Rotating TV (LED) Billboards


Rotating TV billboards are a growing and evolving technology that has brought many changes to the tradition of outdoor advertising. For example, advertisers are not buying space for these billboards, but they are instead buying time. The rotating billboards are digital light-emitting diode (LED) screens, and these LED screens can change the advertisement displayed on the billboard every 15, 30 or even 60 seconds. This is convenient and revolutionary in many ways, as now multiple advertising messages can be seen by the public and creates awareness all on the same giant digital billboard.



There are many benefits to using rotating billboards. Digital billboards generate more revenue than a traditional billboard at a much lower cost, which explains, for example, why advertising giant Clear Channel Outdoor recently traded 100 traditional billboards for 10 digital billboards in St. Petersburg, FL (Boyle, 2009). Since production costs are cheaper for billboard companies and multiple advertising messages can be shown on one rotating billboard, the number of ads sold increases, leading to greater profits. These billboards are also bright enough to be seen for miles, can target specific areas/markets through their locations and they are very easy to change or update. “Rotating billboards also work well for repeated messaging and multiple headlines, as well as sequential boards,” says Pittsburgh-based copywriter Sam Panico.



The most frequent complaint about rotating billboards seems to be that they are considered a distraction to drivers and can lead to car accidents, though two studies in 2007 showed no direct correlation between rotating billboards leading to an increase in car accidents (Birdsall, 2008). Rotating billboards are actually prohibited in some US cities, such as Tampa, FL (Boyle, 2009). There are also environmentalists annoyed by these bright, rotating billboards. One study says each one of these billboards uses enough electricity to light 13 homes (Canberra Times, 2009). Weather conditions also can be a limitation, as thunderstorms and power outages can shut down the digital billboards. They are also much heavier than traditional billboards, weighing between 3,000 – 4,000 lbs, and can only be supported by certain structures (Ahrens, 2007).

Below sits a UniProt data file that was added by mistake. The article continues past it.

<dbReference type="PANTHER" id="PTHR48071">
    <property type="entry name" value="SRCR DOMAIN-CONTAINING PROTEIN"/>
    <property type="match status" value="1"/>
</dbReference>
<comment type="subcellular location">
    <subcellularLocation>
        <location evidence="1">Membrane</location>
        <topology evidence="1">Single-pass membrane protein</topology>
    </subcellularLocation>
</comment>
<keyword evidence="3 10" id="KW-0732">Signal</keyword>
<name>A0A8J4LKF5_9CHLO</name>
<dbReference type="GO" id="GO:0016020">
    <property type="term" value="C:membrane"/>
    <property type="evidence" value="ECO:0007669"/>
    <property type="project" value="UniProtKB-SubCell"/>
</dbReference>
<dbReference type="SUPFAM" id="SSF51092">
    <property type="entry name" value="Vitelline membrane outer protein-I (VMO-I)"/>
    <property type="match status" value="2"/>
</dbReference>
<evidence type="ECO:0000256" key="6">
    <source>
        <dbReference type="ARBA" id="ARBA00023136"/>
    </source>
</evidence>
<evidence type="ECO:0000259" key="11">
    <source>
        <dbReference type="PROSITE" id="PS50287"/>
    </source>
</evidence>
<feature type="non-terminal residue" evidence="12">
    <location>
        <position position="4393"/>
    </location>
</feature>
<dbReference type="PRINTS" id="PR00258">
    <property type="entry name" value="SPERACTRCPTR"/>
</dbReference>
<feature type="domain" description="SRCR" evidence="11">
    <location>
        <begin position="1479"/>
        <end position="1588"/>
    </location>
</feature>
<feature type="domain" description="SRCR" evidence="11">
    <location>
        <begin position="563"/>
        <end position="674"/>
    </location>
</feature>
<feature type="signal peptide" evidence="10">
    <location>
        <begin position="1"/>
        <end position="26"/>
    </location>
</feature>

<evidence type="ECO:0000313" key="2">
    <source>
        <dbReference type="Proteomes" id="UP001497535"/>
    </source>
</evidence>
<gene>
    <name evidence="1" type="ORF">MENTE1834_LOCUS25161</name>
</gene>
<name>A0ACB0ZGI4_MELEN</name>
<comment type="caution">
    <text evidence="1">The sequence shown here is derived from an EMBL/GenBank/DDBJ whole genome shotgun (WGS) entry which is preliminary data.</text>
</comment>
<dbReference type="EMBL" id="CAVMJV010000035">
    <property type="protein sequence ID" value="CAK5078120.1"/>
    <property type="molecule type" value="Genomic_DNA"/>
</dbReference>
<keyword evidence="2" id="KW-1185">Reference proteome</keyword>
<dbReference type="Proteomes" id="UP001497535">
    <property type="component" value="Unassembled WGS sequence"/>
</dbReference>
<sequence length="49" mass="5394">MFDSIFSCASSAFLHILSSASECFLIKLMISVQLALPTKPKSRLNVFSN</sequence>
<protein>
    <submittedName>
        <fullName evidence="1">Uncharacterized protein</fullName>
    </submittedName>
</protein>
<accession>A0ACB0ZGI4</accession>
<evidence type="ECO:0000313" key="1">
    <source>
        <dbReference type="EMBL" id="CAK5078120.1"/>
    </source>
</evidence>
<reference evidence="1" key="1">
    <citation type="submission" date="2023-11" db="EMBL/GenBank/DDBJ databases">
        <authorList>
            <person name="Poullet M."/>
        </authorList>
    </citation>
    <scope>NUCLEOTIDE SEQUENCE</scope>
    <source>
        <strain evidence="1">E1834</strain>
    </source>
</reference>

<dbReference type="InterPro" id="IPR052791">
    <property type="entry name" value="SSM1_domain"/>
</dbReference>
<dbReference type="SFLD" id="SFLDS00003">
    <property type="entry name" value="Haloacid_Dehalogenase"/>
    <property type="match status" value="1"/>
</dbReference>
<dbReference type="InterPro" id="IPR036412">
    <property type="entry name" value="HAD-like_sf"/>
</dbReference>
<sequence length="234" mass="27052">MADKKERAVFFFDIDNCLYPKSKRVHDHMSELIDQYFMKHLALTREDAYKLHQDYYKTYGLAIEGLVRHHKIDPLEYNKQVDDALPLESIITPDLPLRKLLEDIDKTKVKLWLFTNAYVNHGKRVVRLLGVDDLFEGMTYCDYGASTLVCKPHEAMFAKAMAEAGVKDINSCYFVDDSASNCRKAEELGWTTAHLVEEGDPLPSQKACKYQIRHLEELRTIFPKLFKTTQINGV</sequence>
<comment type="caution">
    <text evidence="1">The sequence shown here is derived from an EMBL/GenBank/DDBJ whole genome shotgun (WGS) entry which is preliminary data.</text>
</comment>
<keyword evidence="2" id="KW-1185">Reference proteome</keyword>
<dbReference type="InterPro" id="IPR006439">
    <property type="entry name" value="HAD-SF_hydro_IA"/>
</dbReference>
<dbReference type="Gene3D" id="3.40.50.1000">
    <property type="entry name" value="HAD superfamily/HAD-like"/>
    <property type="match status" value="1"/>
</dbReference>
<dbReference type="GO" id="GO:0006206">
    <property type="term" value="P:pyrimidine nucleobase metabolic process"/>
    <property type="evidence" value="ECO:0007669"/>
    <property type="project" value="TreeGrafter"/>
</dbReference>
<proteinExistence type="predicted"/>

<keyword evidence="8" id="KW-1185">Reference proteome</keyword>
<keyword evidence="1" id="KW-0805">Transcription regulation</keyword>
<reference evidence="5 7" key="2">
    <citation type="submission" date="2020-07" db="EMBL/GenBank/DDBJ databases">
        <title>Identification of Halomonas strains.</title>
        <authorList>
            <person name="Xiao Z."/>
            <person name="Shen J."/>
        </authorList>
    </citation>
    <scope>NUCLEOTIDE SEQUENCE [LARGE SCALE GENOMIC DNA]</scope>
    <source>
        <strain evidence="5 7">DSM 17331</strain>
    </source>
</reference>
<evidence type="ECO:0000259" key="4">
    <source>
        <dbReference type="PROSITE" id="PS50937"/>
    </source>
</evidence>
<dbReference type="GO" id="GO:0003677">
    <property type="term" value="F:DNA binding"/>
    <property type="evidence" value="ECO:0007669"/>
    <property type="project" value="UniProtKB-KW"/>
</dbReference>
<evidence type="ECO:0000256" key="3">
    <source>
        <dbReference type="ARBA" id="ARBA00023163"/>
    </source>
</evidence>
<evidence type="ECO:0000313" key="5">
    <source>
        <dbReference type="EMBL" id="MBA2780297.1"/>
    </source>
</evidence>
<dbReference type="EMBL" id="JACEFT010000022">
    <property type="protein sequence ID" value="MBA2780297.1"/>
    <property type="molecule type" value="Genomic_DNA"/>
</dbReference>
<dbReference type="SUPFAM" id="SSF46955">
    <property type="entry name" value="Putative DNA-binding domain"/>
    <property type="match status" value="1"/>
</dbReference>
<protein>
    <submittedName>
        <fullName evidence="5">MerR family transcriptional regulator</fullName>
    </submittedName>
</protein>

Rotating TV billboards are actually slightly cheaper to purchase now than they were earlier in the decade. “Three or four years ago, a 14-by-48 digital billboard cost about $1 million for a company such as CBS to buy,” says Wally Kelly, President of CBS Outdoor. “Now, the price is about $450, 000,” says Kelly (Ahrens, 2007). Andy Boyle, a staff writer for the St. Petersburg Times, also noted that it costs $150,000 to $350,000 to convert a traditional billboard to a digital rotating billboard (Boyle, 2009).

Reach and Frequency

Digital billboards are both high reach and high frequency. The ads rotate on these billboards 24 hours a day. There are hundreds of thousands of cars and people driving on the highways every day, so there is incredible reach since people are seeing these billboards every day. Many people also drive the same route to and from work on a daily basis, so frequency is great among these people because they may be seeing the ads on these billboards literally every day.


Digital billboards have had an impact in the growth of the outdoor advertising industry, as in the past decade, revenue has increased from $4.8 billion 1999 to $7 billion in 2008, according to the Outdoor Advertising Association of America (Boyle, 2009). They are effective and impactful because of their high reach and frequency, and the creative possibilities that digital billboards can allow.


The audience that rotating digital billboards can reach is very large. As stated earlier, the ads rotate 24 hours a day, which makes the chances of awareness very high since many people are driving on the highways or stuck in traffic. The billboards and the ads in these billboards can also be placed in certain areas to specifically target a desired audience with their messages.


There are many companies that have found success using rotating billboards. "In Pittsburgh, I notice the newspapers use them as "what's in the news today" boards. That way, each sequential board has a different headline and copy," says Pittsburgh-based copywriter Sam Panico. They have also been used recently on AAA professional wrestling events in Mexico as a way to advertise during the televised matches.

Rotating billboards during Mexican lucha libre television programs:


  • Boyle, A. (2009, Oct 23) South Petersburg Times. 10 Digital Billboards for 100 Old Ones. 1B.
  • The Carberra Times (2009, March 1) Creating a Glow the World can Bathe In. 26.
  • Ahrens, F. (2007, May 3) Washington Post. Digital Billboards That Turn your Head
  • Panico, S. (2010, Apr 6) e-mail interview.
  • Birdsall, M. (2008, Apr) Institute of Transportation Engineers. ITE Journal. Vol. 78, Iss. 4; 22.